nytheatre.com review by Martin Denton
April 22, 2010
The work of Green Day, co-creators of the new Broadway musical American Idiot, is described this way in Wikipedia:
The majority of their song catalog is composed of overdriven guitar, fast, manic drums, and relatively high-treble bass. Most of their songs are fast-paced and under four minutes. [Billie Joe] Armstrong's lyrics commonly describe alienation, hysteria, girls, growing up, and the effects of doing drugs.
American Idiot is essentially 95 minutes of that: 28 Green Day songs, tied together with the meagerest of books (a couple of dozen lines of spoken text, almost all of it delivered by one character as narration to the audience), about adolescent rage, love, and inertia. It's a contemporary take on the rebel without a cause gambit (a cause—the alienation of a country under the Bush administration—is alluded to in the title song, which opens the show, but never returned to). I kept waiting for the redemptive finish that would explain why this long live music video is musical drama, but that never comes: this show is simply about what it is, a string of anthemic songs, alternately angry and sullen, spotlighting perceived powerlessness among youngsters who shouldn't need to feel that way.
There's a story. Johnny, Will, and Tunny are three kids who spend their days watching TV, drinking beer, picking up girls, and griping. Each explores a different path out of the rut he's in: Johnny goes to the Big City and becomes a heroin addict, Tunny goes off to war and loses a leg, and Will, having knocked up his girlfriend Heather, becomes a reluctant father. Unsurprisingly, none of these destinies proves fulfilling, and at the end of the show the three boys are reunited, back home, and essentially back where they started. There's a message here, but it's a depressing one.
Director Michael Mayer has dressed the story and score up with a relentless staging that owes its inspiration to many sources, from the musicals Jesus Christ Superstar, Hair, and Rent to Twyla Tharp's Movin' Out and Des McAnuff's Tommy. Steven Hoggett's choreography feels mostly indebted to Michael Jackson music videos, as indeed does the entire short-attention-span ambience of the entire piece. I was hoping to experience something new in this new-generation rock opera, but American Idiot is instead a long string of cliches. There's diverting stuff to watch, and the music is almost always pretty good, but it's ultimately derivative, boring theatre.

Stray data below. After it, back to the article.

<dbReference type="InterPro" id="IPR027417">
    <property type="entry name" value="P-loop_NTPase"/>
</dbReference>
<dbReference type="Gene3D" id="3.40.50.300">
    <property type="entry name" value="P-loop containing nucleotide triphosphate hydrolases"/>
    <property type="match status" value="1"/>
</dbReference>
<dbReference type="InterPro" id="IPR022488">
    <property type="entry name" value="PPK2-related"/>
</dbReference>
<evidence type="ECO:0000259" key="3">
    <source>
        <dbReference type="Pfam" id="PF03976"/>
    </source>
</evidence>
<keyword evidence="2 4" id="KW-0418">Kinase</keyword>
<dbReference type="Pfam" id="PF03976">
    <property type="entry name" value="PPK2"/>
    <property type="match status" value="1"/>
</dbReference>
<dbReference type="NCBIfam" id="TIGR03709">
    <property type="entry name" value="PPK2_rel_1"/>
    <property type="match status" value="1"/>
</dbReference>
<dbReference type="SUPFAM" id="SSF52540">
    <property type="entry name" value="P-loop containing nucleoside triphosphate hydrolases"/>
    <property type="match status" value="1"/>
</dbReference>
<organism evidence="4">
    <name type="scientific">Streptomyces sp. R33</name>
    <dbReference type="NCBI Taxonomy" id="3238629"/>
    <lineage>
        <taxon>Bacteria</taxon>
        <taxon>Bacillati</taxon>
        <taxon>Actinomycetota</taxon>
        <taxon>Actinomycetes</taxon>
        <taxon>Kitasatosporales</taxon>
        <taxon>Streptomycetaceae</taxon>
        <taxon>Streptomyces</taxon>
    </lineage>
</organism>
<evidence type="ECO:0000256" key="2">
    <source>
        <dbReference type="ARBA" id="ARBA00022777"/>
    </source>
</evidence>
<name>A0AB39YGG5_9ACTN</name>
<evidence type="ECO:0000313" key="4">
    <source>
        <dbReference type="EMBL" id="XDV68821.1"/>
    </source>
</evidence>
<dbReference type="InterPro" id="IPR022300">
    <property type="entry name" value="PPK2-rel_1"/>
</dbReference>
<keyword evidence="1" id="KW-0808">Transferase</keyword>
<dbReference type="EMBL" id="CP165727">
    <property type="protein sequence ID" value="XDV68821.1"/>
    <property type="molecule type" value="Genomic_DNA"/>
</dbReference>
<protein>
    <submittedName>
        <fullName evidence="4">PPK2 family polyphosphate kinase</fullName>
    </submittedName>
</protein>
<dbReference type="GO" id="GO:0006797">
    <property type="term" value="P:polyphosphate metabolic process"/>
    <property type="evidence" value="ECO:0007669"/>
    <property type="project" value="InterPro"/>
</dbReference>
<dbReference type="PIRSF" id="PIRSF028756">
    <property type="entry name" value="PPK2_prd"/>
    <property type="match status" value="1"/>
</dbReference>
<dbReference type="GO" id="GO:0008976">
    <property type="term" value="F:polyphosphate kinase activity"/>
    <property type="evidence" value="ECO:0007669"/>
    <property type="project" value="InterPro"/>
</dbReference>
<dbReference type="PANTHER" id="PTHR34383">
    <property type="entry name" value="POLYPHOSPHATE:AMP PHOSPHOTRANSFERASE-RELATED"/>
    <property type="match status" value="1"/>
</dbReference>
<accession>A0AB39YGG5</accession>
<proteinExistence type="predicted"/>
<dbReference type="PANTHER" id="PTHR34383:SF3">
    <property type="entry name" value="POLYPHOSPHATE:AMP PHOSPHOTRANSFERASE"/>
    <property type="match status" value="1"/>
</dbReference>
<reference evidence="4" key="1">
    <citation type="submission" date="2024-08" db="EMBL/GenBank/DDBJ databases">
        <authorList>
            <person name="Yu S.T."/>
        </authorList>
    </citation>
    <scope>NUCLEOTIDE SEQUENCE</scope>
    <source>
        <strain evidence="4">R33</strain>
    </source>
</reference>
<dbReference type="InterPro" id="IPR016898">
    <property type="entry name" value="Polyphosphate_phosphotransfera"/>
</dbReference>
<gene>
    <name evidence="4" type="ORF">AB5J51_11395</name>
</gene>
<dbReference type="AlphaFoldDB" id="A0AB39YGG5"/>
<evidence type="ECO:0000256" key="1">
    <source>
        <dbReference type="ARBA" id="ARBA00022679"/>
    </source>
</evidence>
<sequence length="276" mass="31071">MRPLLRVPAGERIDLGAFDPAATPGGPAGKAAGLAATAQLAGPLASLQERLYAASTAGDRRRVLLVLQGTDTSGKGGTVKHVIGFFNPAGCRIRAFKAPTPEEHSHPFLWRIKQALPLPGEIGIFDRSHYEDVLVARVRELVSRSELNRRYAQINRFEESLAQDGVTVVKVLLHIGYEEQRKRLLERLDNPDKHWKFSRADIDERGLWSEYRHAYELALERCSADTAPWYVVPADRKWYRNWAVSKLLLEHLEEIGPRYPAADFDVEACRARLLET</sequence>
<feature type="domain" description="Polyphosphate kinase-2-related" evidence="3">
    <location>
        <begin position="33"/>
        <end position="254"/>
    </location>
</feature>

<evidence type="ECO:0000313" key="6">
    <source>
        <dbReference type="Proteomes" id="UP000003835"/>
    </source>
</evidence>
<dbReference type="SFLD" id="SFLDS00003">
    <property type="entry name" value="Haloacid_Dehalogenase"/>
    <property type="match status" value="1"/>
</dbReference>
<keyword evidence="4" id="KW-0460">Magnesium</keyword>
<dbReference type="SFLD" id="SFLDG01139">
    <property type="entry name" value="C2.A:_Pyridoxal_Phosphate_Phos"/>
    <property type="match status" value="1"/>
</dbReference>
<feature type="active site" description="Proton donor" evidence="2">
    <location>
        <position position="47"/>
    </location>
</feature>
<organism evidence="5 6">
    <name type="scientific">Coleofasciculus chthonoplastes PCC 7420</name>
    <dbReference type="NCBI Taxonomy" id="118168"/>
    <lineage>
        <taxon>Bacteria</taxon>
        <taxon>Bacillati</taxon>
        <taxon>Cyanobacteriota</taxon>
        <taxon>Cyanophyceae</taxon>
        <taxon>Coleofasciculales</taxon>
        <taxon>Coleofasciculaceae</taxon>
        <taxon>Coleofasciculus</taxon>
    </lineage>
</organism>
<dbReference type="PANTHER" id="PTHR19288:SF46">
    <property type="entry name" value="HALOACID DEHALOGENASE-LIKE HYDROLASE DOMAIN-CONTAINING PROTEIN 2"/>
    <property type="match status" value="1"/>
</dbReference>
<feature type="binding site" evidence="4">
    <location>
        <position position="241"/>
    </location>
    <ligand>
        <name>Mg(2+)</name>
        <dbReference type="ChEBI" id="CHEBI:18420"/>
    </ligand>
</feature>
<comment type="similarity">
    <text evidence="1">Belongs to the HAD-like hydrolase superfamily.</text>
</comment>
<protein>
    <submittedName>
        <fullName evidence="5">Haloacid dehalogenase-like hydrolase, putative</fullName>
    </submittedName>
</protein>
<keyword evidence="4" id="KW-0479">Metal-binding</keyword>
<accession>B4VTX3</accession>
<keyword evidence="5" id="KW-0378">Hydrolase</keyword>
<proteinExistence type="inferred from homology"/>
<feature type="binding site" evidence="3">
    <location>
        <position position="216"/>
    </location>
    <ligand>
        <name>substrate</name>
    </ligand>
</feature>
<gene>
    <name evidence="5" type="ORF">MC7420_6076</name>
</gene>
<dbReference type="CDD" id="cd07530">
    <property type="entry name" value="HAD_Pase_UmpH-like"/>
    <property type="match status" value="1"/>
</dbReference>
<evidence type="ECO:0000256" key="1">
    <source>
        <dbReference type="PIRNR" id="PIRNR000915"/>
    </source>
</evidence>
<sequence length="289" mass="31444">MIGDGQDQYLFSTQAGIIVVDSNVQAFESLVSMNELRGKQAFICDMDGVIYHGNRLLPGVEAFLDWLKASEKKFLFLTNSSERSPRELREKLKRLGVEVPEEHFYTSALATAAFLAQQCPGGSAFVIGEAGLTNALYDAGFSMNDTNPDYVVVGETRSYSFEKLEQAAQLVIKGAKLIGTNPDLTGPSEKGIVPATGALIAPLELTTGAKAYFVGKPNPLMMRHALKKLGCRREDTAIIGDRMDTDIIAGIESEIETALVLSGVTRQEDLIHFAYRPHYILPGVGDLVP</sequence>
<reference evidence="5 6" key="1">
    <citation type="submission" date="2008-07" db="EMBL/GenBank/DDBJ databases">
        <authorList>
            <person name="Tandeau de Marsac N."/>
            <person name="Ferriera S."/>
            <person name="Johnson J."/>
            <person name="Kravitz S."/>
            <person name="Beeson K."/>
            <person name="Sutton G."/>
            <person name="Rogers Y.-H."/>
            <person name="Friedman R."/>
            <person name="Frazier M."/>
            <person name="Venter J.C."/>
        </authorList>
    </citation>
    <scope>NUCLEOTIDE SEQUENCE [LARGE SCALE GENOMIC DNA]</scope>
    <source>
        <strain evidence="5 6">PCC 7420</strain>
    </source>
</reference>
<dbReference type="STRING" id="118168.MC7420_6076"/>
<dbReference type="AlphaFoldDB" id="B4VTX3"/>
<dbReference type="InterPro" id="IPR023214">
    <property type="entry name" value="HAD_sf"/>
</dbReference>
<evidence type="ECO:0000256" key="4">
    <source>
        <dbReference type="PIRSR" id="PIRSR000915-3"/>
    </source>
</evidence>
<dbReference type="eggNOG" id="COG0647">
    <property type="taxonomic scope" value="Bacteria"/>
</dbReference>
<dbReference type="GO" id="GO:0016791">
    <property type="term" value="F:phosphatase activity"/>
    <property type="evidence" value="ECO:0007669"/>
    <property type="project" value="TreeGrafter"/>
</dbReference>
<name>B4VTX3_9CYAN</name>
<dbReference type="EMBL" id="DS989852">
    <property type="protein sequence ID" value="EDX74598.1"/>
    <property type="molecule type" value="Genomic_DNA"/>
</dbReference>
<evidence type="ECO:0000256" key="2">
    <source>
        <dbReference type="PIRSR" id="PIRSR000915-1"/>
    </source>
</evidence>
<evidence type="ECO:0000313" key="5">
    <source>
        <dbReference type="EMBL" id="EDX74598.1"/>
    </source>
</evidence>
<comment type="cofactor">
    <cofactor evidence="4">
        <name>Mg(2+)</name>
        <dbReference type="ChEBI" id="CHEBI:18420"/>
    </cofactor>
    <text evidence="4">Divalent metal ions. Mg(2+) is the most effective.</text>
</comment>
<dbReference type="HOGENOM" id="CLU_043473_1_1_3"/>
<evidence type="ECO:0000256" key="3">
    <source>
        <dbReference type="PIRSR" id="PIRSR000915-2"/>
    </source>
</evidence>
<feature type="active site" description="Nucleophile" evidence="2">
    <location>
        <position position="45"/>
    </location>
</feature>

The onstage band (nine players on keyboard, accordion, guitar, bass, violin, viola, cello, and percussion, with music direction by Carmel Dean) is the most valuable contributor to the proceedings. The sound by Brian Ronan is not as loud as you'd expect for punk rock, although the lyrics are unintelligible about half the time (not sure if that's Ronan's department or the individual singers'). The songs I enjoyed the most include the energetic opening "American Idiot," "Boulevard of Broken Dreams," and "Wake Me Up When September Ends."
John Gallagher, Jr., Michael Esper, and Stark Sands play our heroes Johnny, Will, and Tunny, respectively. Gallagher is his usual effusive, lovable self. Esper's prodigious talents as musician and dancer are hardly used at all. Others in the 19-member ensemble who make strong impressions are Tony Vincent as St. Jimmy, the guy who gets Johnny hooked on drugs, and Leslie McDonel, the brassiest of the company's ill-used women.
Recognizing that Green Day's target demographic appears to be teenage boys, I was still bothered by the fact that American Idiot treats its women (who are vastly outnumbered by men in the cast) simply as so much window dressing: they're either the nagging girlfriend or the objectified sex partner. Particularly troubling is Tunny's dream in military hospital, in which a woman in a burkha descends from the sky like an angel and then removes her outer garment to reveal a hot pink harem costume underneath.
Fans of Green Day may well enjoy hearing familiar music from the stage of a Broadway theatre. Fans of musicals who don't intersect with that first group seem to me less likely to embrace American Idiot; its lack of well-formed characters, textured storyline and themes, and anything remotely innovative in the design and staging departments would seem to work against it becoming the next Rent or Spring Awakening.